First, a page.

I am looking for a way to configure during runtime (say, via a properties file, or deployment descriptor) which services in my Jersey-based application are available, i.e. so that services can be enabled or disabled by an administrator at the container level.

Our app presently exposes 15 different endpoints. It has 1 Application annotated with @ApplicationPath with 3 classes annotated with @Path, and within those 3 classes are 15 different methods annotated with the usual @Path/@/@Produces.   My app has a few different techniques for reading its runtime configuration, e.g. settings to connect to database resources, watching a properties file for changes, etc. What I want to do is add some configuration values so that administrators can enable/disable the 3 classes or any of the individual endpoints within those classes at the Jersey level. Could someone suggest the best way to do this?   Taking that a step further, we want to control this configuration in runtime, so if the configuration changes, we can update the jersey configuration to enable/disable the changed services without having to restart our container (which is Tomcat in this case).   Any advice appreciate! Thanks!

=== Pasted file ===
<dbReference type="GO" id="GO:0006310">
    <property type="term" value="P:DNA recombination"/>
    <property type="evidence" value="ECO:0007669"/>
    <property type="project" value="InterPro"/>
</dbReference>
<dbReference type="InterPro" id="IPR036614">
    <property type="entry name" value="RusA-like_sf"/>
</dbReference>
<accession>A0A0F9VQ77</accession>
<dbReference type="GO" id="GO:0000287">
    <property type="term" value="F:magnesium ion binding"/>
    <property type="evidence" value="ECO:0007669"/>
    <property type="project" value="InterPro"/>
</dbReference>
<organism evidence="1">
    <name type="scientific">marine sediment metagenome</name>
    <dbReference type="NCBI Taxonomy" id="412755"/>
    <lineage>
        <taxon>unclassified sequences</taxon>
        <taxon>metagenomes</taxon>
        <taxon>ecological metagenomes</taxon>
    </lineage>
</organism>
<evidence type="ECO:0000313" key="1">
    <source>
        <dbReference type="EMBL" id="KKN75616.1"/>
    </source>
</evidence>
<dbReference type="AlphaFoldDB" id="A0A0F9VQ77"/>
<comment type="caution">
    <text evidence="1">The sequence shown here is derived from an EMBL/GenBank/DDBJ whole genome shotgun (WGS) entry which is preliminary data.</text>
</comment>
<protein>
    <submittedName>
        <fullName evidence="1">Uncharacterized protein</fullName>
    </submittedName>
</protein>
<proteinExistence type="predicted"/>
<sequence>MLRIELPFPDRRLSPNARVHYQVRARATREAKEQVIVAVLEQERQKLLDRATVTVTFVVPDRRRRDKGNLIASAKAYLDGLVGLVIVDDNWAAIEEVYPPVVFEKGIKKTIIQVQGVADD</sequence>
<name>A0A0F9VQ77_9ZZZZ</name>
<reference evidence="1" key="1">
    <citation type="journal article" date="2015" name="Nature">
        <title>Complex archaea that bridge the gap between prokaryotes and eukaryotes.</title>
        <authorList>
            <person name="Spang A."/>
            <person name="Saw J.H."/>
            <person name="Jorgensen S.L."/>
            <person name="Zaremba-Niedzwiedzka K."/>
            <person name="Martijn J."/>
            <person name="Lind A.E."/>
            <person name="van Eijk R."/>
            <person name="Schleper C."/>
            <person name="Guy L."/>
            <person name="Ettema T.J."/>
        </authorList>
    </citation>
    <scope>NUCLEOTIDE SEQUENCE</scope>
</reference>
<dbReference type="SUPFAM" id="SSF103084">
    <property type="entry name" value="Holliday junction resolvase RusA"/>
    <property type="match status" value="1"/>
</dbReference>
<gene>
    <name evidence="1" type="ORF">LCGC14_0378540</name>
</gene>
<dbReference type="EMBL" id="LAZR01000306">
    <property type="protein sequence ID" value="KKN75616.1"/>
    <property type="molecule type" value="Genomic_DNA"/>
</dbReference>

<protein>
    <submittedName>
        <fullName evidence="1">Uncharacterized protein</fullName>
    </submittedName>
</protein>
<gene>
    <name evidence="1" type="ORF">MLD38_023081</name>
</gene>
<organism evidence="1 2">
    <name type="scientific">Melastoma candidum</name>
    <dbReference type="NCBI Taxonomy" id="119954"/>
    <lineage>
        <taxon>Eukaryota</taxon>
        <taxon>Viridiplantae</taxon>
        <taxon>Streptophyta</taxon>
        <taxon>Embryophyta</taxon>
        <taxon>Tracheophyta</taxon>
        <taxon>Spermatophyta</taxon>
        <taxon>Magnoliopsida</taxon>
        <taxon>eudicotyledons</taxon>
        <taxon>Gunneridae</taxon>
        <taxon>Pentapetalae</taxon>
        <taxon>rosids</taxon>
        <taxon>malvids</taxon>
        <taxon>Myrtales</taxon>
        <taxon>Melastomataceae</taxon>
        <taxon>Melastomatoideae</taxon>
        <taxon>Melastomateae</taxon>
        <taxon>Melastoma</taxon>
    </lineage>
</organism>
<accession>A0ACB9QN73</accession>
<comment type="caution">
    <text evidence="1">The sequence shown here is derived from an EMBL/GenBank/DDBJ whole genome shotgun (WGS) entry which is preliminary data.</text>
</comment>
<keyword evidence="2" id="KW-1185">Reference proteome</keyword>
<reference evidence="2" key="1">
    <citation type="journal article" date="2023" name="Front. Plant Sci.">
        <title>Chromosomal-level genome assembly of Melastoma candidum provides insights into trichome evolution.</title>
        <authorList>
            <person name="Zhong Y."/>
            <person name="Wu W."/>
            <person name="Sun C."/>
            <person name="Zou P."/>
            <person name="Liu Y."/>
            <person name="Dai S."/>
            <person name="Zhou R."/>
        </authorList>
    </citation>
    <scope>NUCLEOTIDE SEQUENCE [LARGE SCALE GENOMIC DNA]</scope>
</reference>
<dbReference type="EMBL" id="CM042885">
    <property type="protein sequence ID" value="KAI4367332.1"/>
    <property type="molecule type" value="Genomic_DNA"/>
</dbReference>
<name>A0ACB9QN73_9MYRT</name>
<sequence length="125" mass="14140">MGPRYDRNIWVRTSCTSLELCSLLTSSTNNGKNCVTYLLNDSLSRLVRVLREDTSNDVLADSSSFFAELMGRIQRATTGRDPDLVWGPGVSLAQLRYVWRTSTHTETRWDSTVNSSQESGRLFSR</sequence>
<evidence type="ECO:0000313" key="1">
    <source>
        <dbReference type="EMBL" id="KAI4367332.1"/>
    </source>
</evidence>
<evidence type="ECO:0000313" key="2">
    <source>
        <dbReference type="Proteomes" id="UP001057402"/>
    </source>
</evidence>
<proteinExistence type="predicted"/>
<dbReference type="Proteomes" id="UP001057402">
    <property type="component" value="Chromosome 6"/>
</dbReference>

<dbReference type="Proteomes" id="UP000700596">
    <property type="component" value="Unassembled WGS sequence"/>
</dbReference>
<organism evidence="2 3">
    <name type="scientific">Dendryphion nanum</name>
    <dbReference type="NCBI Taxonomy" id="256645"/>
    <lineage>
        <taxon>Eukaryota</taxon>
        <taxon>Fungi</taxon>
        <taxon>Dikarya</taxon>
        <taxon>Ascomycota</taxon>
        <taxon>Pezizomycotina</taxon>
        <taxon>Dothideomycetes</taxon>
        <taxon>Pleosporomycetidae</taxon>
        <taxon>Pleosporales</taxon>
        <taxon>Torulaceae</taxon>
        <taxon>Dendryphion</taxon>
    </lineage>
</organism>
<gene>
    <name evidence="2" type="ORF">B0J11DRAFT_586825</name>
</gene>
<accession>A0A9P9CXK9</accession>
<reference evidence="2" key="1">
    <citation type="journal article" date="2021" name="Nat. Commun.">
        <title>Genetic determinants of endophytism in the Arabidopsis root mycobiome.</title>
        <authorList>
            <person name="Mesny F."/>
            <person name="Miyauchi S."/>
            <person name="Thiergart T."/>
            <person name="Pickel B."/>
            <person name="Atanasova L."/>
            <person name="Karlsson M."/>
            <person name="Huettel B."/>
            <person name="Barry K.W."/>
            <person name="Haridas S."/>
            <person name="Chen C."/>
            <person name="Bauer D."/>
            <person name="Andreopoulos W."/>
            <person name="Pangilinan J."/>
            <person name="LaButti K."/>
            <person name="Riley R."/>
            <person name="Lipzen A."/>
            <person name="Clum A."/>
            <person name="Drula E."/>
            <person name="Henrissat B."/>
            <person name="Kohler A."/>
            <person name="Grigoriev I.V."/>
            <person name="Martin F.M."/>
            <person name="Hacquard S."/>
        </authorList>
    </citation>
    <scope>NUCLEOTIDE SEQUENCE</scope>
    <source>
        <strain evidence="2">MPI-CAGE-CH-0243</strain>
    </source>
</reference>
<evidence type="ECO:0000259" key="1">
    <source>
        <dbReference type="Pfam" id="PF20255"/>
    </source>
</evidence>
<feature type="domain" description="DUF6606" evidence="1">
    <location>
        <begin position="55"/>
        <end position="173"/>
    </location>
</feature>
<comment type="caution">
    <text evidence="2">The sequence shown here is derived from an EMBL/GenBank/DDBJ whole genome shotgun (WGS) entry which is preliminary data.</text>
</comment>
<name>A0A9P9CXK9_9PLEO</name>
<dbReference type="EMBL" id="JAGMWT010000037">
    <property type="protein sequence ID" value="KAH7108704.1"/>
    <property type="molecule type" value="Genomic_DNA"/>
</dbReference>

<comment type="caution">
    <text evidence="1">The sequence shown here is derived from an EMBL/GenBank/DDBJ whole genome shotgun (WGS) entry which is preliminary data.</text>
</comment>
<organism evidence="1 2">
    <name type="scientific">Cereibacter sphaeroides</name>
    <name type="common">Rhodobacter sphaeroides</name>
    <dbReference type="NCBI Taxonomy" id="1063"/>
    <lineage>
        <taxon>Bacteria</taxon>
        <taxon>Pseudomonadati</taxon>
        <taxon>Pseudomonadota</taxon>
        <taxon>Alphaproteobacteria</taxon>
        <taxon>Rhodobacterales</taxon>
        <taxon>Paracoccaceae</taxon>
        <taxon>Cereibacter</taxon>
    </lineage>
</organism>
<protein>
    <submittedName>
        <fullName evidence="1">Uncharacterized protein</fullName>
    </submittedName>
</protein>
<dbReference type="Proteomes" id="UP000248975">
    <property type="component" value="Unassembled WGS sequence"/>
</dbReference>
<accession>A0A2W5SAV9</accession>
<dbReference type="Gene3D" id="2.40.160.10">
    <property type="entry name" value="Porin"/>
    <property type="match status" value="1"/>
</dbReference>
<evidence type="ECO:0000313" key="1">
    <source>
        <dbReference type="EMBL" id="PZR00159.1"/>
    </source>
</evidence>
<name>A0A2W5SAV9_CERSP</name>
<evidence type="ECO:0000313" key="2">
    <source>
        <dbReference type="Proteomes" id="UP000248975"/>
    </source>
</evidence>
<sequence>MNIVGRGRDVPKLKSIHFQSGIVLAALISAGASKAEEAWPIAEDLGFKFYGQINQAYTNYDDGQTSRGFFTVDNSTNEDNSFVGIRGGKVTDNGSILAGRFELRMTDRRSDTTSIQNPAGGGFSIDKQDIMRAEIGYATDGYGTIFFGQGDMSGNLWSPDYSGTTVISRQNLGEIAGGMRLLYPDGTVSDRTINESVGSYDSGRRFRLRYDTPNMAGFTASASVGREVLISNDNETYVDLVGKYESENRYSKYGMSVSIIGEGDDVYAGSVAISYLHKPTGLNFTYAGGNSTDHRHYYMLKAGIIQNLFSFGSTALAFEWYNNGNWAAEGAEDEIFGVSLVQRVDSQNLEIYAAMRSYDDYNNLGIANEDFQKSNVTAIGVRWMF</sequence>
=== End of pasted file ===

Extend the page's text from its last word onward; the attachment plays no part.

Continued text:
I don't know if this is possible natively with Jersey, but one thing I can think of is to just use a Jersey prematching filter to determine if the endpoints are disabled. You can use a service that can also act as a listener and update the disabled endpoints accordingly. If the endpoint is disabled, then just return a 404.

public class DisabledEndpointsFilter implements ContainerRequestFilter {

    private ConfigurationService configuration;

    public void filter(ContainerRequestContext request) throws IOException {
        final List<String> disabledEndpoints = this.configuration.getDisabledEndpoints();
        final String path = stripLeadingSlash(request.getUriInfo().getPath());

        for (String endpoint: disabledEndpoints) {
            endpoint = stripLeadingSlash(endpoint);
            if (path.startsWith(endpoint)) {

I was playing around with this and put together a working POC. You can checkout the Github Repo.

  • I like that! Its simple and isn't a hack. I hadn't explored this capability of Jersey, thanks for the help! Apr 27 '17 at 3:57

I would recommend use apache camel for this. With camel you can control the http requests combined with a embedded jetty server as proxy.


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